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unusual freedom; proving the inspiration of the scripture by the usual arguments, and urging the hearers to obey the word of God. The next day a religious friend waited upon me, and stated that, as he was coming to the chapel with an infidel, he said to him, “I wish Mr. Edmondson would preach on the inspiration of the scriptures to-night,”—and that, when he heard the text and the sermon, he renounced his scepticism and went away with faith in the Divine Oracles. How shall we account for this, if we deny the secret influences of the Holy Spirit ? I state a matter of fact, and unbelievers may make what use of it they please ; but I am fully persuaded that I was under the direct influence of the Holy Spirit, and of the good done the praise was due to God.

From Colne we went to Leicester. The first year, Mr. Laycock was with us; the second, Mr. Richard Watson. Both of them were agreeable, and behaved with great propriety. I saw the mighty intellectual powers of Mr. Watson with pleasure. We often composed Essays on given subjects,—which he mentioned in after-life, as having done him good service when he commenced author.

In the year 1799 we were stationed at Burton-upon-Trent ; a long straggling Circuit, extending from the neighbourhood of Ashbourne, in the Peak of Derbyshire, to Tamworth and other places not far from Birmingham. The people in every place were affectionate, and many of them deeply pious.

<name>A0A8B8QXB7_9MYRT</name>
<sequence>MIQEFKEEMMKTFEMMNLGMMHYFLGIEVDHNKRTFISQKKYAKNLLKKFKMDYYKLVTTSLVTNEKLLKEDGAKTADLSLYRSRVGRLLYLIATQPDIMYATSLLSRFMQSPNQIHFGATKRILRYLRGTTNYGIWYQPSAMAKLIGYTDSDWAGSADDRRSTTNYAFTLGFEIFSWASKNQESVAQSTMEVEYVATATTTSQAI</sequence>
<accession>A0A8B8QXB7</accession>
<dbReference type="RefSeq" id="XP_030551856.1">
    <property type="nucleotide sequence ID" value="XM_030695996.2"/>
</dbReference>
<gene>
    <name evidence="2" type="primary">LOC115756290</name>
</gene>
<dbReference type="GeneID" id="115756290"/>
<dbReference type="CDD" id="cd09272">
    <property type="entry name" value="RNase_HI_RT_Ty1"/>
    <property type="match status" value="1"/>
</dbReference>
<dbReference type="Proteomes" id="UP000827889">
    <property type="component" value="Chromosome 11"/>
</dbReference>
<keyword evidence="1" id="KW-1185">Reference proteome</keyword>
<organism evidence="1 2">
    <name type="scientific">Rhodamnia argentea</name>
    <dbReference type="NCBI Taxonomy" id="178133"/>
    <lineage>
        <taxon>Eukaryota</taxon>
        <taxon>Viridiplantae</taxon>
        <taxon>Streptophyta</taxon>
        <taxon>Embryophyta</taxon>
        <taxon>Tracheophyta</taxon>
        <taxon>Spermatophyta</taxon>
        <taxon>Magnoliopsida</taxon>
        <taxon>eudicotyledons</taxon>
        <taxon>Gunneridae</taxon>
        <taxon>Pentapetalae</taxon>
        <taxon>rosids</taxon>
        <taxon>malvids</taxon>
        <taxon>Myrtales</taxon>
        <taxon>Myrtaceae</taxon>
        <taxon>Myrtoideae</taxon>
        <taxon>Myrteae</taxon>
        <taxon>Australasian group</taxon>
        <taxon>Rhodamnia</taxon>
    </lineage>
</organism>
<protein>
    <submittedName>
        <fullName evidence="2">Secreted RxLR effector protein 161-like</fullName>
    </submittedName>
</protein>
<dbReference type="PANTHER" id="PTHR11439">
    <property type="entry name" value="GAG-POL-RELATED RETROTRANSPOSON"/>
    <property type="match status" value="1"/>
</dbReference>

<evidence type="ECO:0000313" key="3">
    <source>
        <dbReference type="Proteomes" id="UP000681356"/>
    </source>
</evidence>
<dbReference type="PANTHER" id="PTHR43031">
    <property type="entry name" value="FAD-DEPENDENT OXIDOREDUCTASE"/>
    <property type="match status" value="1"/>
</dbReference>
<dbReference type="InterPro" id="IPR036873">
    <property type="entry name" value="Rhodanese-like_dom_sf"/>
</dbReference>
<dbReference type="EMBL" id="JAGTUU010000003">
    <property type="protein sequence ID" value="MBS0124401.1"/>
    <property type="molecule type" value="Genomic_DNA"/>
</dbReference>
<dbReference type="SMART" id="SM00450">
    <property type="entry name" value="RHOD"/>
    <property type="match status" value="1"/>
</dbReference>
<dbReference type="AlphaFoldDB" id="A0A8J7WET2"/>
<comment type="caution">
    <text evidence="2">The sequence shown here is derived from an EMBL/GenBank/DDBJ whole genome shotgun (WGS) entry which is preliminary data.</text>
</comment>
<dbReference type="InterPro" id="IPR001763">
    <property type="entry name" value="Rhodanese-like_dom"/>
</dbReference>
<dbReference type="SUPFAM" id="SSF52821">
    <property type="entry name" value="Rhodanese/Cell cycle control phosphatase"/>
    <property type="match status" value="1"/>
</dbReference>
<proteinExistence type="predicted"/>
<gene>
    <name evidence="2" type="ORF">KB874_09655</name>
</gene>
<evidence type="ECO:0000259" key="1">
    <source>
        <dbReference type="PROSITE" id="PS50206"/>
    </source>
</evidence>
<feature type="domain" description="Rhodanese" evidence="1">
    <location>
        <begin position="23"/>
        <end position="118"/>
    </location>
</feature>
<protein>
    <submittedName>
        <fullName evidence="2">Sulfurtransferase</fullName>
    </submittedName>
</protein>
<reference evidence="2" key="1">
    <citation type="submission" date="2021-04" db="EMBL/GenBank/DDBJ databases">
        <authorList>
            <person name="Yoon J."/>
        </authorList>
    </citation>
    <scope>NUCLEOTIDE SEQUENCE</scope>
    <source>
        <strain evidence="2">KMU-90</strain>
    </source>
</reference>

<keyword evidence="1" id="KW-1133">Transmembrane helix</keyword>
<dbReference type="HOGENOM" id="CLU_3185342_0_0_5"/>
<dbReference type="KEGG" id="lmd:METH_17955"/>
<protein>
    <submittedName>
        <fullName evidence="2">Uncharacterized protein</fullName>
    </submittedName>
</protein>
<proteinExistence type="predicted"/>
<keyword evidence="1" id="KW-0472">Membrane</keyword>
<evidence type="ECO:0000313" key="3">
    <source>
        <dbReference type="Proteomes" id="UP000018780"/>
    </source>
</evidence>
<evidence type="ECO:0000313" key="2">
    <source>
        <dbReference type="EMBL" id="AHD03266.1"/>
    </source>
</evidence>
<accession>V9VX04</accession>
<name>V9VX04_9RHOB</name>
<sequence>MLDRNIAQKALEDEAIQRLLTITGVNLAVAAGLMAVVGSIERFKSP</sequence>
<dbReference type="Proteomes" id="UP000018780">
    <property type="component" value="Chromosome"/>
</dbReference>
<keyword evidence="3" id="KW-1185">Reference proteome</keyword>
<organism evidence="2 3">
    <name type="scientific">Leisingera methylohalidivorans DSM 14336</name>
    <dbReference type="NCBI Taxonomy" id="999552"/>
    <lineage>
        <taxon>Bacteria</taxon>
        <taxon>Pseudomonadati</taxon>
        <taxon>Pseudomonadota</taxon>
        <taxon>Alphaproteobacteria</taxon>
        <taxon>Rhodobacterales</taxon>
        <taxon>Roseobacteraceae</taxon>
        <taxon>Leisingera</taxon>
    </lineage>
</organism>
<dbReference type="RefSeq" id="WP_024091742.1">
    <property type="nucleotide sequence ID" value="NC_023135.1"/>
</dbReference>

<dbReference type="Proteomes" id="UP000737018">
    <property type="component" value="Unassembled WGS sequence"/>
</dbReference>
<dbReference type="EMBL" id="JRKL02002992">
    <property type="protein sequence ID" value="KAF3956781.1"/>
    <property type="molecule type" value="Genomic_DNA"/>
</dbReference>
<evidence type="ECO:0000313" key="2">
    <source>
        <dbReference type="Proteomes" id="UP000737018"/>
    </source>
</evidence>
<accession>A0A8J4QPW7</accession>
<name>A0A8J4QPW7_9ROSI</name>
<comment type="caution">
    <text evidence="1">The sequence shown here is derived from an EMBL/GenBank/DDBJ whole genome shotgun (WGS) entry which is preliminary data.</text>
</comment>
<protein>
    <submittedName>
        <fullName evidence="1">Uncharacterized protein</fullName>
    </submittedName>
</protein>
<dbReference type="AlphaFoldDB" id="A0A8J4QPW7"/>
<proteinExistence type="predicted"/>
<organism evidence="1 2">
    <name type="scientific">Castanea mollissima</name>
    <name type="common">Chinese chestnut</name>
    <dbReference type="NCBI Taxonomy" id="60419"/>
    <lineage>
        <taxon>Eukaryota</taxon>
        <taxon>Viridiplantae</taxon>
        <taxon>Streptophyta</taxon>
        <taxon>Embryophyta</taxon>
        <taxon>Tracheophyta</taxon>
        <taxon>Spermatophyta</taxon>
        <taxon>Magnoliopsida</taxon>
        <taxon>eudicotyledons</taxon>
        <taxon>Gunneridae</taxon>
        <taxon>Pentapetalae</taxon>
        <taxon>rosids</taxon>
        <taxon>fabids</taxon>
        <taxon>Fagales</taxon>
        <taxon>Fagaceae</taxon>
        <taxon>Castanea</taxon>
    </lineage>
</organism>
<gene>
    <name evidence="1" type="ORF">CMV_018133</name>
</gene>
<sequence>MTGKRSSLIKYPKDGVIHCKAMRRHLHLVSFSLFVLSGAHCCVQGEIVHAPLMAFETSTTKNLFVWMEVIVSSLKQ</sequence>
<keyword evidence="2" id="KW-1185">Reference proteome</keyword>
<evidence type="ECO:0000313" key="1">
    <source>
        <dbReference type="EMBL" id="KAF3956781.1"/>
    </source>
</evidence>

On one of my visits to Stanton-in-the-Stones, near Ashbourne, I heard of Mr. Orp, who had formerly been a preacher in our Connexion, and who was, as I understood, a real friend to Methodism, though in a backsliding state. I had a great desire to see him. The next day I waited upon him at Prestwood, and was received by him and his family with great kindness. I talked to him about the state of his soul, prayed with one of his daughters who was sick, and urged him to return to the Lord his God. This bad a good effect. Soon after, I preached in his house to a large congregation on a Lord's-day evening, and many were turned to the Lord. In about three months I formed a class there, into which I received about twenty persons on trial, including Mr. and Mrs. Orp, and several others of the family. Mr. Orp began to preach again, and was well received, having gifts of a high order. He lived several years after I left the Circuit, and at length was called to his reward. I visited him in his last illness, was pleased with his experience, and preached his funeral sermon under a large tree to about a thousand people.

We removed to Ashby-de-la-Zouch. It was in this Circuit that the Rev. Walter Sellon preached with so much success. He was Curate of Breedon, but a real Methodist. Hundreds were turned to God through his instrumentality. Nearly all the old members, indeed, were his spiritual children.

My ministerial labours in this Circuit were rendered useful to many, and I had the affections of the people in every place. O that I had been more devoted to God! I often walked up to Breedon church, and venerated the place where Sellon had preached. The

church stands on a high hill, and commands a vast and delightful prospect. On that hill I often renewed my covenant engagements with God, when no eye saw me but His eye, and when no ear heard me but His ear.—At a place called Wilson I formed a diurnal plan of spending my time, which may be found in my Essay ON THE MINISTRY. It was made when I was thirty-five years old, and I used to call it the Wilson plan. Since that time I have not been able to form a better. *